Our acceptance of chronic disease – “Is our healthcare broken or is it just me?”

The Greek letter "Psi" is the symbol of the field of Psychology. Here it overlays Leonardo's Vitruvian Man; a symbol of perfect proportionality.

The Greek letter “Psi” is the symbol of the field of Psychology. Here it overlays Leonardo’s Vitruvian Man; a symbol of perfect proportionality.

My motivation for seeking proficiency in the healing arts has always been the amount of gratuitous suffering in the world. I don’t know if it was my Catholic upbringing or the ubiquity of that great existential bumper sticker in the early 90’s, but I was able to handle the fact that s#!% happens in life. I knew there were some hardships in life that were unpreventable or unavoidable. Poor health was not one of these things.

Shit happens

As far back as I can remember, I’ve been focused not on sickness, but on our human potential to perform at our optimal capacity. This definition of health has left me acutely sensitive to the amount of avoidable disease and dysfunction some of us are so willing to accept as we age. I’ve been told countless times that getting old isn’t easy and that I should expect immense deficits in performance in the years to come. Now, I know enough about the endocrine system to know that there are cycles in life that make us more resilient in our younger years, but to accept a second act full of aches, pains, indigestion, and incontinence? Is that really “normal” or just typical in our society? Is sickness or health our default setting? I think many of us have answered these questions for ourselves without even knowing it. It is time they come to the forefront of our consciousness in order to more effectively leverage the proliferating onslaught of public health and anti-obesity campaigns to come.

Lasting behavior modification must first start with personal introspection. In other words, the message has to mean something to the person before it can be trumpeted from the mountain tops.

Allow me to explore how my ideas of health were developed:

I never really got sick as child. I was told I had good genes. I also had a nurse for a mother so I grew up priding myself on my health. While my peers never left home without a jacket and remained skeptical of the 5-second rule, I threw caution to the wind when it came to doing things that might make me sick. I grew up just before the “Purellization” of America, but if the stuff had been around during my childhood, I’d like to think I’d be the only one in my class to proudly NOT have the travel bottle ever affixed to my backpack.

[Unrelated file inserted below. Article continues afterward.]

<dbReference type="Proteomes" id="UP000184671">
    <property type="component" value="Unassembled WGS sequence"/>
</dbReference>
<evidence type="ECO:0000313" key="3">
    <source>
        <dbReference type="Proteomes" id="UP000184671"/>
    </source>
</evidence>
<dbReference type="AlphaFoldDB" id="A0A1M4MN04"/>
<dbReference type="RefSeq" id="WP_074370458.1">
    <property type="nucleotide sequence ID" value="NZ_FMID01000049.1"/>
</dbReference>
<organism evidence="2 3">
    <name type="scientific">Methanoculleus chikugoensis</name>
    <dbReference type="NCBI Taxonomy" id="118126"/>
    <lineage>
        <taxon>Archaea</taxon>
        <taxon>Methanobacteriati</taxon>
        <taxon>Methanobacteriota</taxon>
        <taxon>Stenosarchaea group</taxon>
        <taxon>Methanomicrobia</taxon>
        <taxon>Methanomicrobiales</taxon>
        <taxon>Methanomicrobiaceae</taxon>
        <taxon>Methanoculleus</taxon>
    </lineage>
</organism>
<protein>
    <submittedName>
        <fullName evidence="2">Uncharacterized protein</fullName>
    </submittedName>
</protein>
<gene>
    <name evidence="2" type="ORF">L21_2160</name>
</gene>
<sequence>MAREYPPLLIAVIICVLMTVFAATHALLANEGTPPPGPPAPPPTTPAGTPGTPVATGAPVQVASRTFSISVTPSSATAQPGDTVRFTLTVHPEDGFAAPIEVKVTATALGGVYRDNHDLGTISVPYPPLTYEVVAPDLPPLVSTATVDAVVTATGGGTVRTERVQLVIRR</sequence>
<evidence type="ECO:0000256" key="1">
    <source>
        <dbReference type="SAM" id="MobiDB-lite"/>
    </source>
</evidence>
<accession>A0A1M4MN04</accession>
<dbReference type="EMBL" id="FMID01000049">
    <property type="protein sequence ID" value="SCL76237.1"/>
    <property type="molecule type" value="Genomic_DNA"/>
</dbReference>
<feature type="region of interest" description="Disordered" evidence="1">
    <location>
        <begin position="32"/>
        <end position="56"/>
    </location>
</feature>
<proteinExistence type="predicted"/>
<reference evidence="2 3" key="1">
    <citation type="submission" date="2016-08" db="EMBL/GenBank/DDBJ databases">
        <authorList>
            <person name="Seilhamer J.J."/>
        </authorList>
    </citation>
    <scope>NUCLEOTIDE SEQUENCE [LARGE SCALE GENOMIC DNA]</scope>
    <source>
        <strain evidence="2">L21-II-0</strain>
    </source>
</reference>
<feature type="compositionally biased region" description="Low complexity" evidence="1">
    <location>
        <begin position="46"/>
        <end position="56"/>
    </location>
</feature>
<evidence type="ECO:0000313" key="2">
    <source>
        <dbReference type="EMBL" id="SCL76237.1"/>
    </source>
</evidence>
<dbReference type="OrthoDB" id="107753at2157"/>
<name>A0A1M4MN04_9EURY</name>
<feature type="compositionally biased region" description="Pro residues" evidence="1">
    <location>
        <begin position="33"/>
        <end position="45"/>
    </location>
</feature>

My view of sickness at this point in my development was that some people were “blessed” and others were not. We were just all at the mercy of our genes.

As I learned more about pathology both in the classroom and in real life, I began to realize that we have more control over our health beyond our genetics, socioeconomics, race, etc.

Even ignoring the emerging evidence in Epigenetics (the idea that we can turn certain genes on or off through our behaviors/environment), there is a great potential for controlling our outwardly expressed health through mindset.

Starting off with the idea that the human body is born broken and in constant need of healthcare intervention in order to function properly sets one up for failure. This ethos is firmly implanted in to the minds of some of our most difficult patients. It fosters a learned helplessness and low self-efficacy that is nearly impossible to overcome…unless we acknowledge it.

We in the healthcare community are dumfounded by some of the reactions we get from our “problem patients”. We simply can not understand how somebody can be so objectively ill and not be willing to do anything about it. What we fail to realize is that often times, a deep sense of security is at the heart of their unwillingness to change. Safety and security are major contributors to the inertia of our “problem patient’s” mindset.

But how can anybody feel safe and secure when they are being informed of their dangerously abnormal lab results?

We can share all the scary numbers and statistics in the world but if we fail to offer an equal amount of security to offset that provided by the sickness, readiness to change will remain low. For many chronically ill patients, they have found ways to deal with their diagnosis. Sometimes it is denial and other times it is full acceptance. Such acceptance demands that they find a way in which they can justify being sick. In other words, they find a use for their sickness. The only way to live with the harsh reality that you are somehow flawed or broken is to normalize your situation. Their sickness becomes their crutch.

The manner in which the sickness serves the individual is highly subjective. For some, being Diabetic allows them to snack more often. Perhaps having chronic migraines or GI upset means you can have a pre-made excuse to decline social invitations. These are a couple of examples of some of the more superficial “crutches” I’ve observed over the years. Sometimes the normalization is rooted deeper in the psyche. Incorporating a diagnosis in to ones sense of identity offers them an explanation for short-comings in other aspects of life. If they are not as successful as they think they should be, they can blame it on the disease. If they are unable to find a companion in life, the disease helps fill that void in that it is a way of relating to others dealing with similar circumstances.

The award-winning Sundance hit documentary ESCAPE FIRE: THE FIGHT TO RESCUE AMERICAN HEALTHCARE tackles one of the most pressing issues of our time: how can we save our badly broken healthcare system?

The award-winning Sundance hit documentary ESCAPE FIRE: THE FIGHT TO RESCUE AMERICAN HEALTHCARE tackles one of the most pressing issues of our time: how can we save our badly broken healthcare system?

The first step to furthering change is to explore the subjective manner in which the sickness is serving the patient. This isn’t an easy process and it may take some time. Sadly, time is not a commodity afforded to healthcare providers because it is not valued as a worthy intervention unto itself. My wish for the evolving model of care delivery is that we maintain venues for “change talk” to occur.